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Towards the Consistent Inclusion of People With Aphasia in Stroke Research Irrespective of Discipline

  • Ciara Shiggins
    Correspondence
    Corresponding author Dr Ciara Shiggins, Centre of Research Excellence in Aphasia Recovery and Rehabilitation, La Trobe University, Bundoora, Melbourne 3086, Australia.
    Affiliations
    Centre of Research Excellence in Aphasia Recovery and Rehabilitation, Australia

    School of Allied Health, Human Services and Sport, La Trobe University, Melbourne, Australia

    Queensland Aphasia Research Centre, The University of Queensland, Brisbane, Australia

    School of Health and Rehabilitation Sciences, The University of Queensland, Brisbane, Australia

    School of Health Sciences, University of East Anglia, Norwich, Norfolk, UK
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  • Brooke Ryan
    Affiliations
    Centre of Research Excellence in Aphasia Recovery and Rehabilitation, Australia

    University of Technology Sydney, Graduate School of Health, Clinical Psychology, Ultimo, NSW 2007, Australia

    Speech Pathology, Curtin School of Allied Health, Curtin University, Perth, Australia
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  • Robyn O'Halloran
    Affiliations
    Centre of Research Excellence in Aphasia Recovery and Rehabilitation, Australia

    School of Allied Health, Human Services and Sport, La Trobe University, Melbourne, Australia
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  • Emma Power
    Affiliations
    Centre of Research Excellence in Aphasia Recovery and Rehabilitation, Australia

    University of Technology Sydney, Graduate School of Health, Speech Pathology, Ultimo, NSW 2007, Australia
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  • Julie Bernhardt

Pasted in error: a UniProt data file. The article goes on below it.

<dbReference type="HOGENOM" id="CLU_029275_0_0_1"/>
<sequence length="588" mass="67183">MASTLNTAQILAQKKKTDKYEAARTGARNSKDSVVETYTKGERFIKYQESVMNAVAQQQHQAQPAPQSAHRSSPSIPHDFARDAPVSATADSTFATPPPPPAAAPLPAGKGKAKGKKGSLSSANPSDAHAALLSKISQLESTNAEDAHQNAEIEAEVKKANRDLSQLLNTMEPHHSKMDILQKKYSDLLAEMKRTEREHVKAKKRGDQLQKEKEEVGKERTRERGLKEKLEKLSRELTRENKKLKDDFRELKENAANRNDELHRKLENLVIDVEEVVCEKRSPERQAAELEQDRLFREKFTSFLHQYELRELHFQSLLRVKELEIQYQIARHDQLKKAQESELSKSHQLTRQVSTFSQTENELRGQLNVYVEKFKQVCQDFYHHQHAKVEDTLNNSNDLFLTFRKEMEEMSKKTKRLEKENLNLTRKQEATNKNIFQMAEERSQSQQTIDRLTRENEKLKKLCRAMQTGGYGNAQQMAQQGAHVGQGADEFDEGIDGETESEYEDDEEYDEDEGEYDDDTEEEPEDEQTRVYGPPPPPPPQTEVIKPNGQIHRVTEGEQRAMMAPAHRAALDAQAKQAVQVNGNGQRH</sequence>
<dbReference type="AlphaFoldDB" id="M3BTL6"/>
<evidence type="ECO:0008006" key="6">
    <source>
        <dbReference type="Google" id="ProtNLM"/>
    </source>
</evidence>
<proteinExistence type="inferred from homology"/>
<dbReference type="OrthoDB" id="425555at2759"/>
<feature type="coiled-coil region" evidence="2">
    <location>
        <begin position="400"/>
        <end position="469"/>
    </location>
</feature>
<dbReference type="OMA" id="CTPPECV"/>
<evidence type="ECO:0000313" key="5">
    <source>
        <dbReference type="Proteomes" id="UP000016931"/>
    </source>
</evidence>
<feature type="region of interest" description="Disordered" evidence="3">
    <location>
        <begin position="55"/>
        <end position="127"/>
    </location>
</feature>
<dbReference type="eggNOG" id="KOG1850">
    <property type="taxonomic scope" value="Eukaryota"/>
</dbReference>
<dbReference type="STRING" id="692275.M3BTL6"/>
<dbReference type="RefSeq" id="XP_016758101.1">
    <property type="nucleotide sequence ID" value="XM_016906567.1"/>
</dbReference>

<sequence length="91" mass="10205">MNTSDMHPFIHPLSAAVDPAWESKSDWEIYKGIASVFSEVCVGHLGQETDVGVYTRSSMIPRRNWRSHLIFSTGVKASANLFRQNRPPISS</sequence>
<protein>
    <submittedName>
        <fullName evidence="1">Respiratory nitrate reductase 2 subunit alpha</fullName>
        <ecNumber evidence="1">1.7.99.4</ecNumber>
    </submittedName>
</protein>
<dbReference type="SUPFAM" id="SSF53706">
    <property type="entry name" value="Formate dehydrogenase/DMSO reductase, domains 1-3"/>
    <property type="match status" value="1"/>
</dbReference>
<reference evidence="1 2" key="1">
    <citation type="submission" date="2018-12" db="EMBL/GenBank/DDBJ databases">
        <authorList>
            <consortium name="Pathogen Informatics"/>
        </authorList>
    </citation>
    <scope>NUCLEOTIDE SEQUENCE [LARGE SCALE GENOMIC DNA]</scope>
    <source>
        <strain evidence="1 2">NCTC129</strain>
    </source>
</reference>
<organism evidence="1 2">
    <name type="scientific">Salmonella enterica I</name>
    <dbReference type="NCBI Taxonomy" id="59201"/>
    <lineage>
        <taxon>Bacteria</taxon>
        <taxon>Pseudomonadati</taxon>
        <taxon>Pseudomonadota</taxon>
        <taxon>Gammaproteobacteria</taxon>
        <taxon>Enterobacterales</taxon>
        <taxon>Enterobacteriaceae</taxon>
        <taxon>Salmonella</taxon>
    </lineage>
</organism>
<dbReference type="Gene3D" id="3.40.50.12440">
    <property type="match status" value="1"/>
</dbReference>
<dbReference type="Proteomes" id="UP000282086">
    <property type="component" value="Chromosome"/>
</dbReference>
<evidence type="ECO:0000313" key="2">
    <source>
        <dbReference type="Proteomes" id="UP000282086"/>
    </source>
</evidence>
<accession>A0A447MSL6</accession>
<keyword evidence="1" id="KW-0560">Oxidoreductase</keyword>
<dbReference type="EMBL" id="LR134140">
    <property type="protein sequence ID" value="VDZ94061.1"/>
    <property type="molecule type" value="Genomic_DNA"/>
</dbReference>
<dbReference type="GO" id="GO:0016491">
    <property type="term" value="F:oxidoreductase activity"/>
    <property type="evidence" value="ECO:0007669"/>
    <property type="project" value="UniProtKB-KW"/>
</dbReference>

Affiliations
    Centre of Research Excellence in Aphasia Recovery and Rehabilitation, Australia

    Director, NHMRC Centre of Research Excellence Stroke Rehabilitation and Brain Recovery & Co-Head of Stroke Theme, Florey Institute of Neuroscience and Mental Health, University of Melbourne, Australia
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  • Richard I. Lindley
    Affiliations
    Centre of Research Excellence in Aphasia Recovery and Rehabilitation, Australia

    Westmead Applied Research Centre; Faculty of Medicine and Health, University of Sydney, Sydney, Australia
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  • Gordon McGurk
    Affiliations
    Human Research Ethics Committee, Royal Brisbane and Women's Hospital

    Human Research Ethics Committee A, University of Queensland

    Human Research Ethics Committee, Townsville Hospital and Health Service

    OmniAdvisory Consulting
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  • Graeme J. Hankey
    Affiliations
    Medical School, Faculty of Health & Medical Sciences, The University of Western Australia, Australia
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  • Miranda L. Rose
    Affiliations
    Centre of Research Excellence in Aphasia Recovery and Rehabilitation, Australia

    School of Allied Health, Human Services and Sport, La Trobe University, Melbourne, Australia
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      Abstract

      People with aphasia have been systematically excluded from stroke research or included without the necessary modifications, threatening external study validity. In this paper, we propose that 1) the inclusion of people with aphasia should be considered as standard in stroke research irrespective of discipline and that 2) modifications should be made to stroke research procedures to support people with aphasia to achieve meaningful and valid inclusion. We argue that outright exclusion of this heterogenous population from stroke research based purely on a diagnosis of aphasia is rarely required and present a rationale for deliberate inclusion of people with aphasia in stroke research. The purpose of this paper is fourfold: 1) to highlight the issue and implications of excluding people with aphasia from stroke research; 2) to acknowledge the current barriers to including people with aphasia in stroke research; 3) to provide stroke researchers with methods to enable inclusion, including recommendations, resources, and guidance; and 4) to consider research needed to develop aphasia inclusive practices in stroke research.

      Keywords

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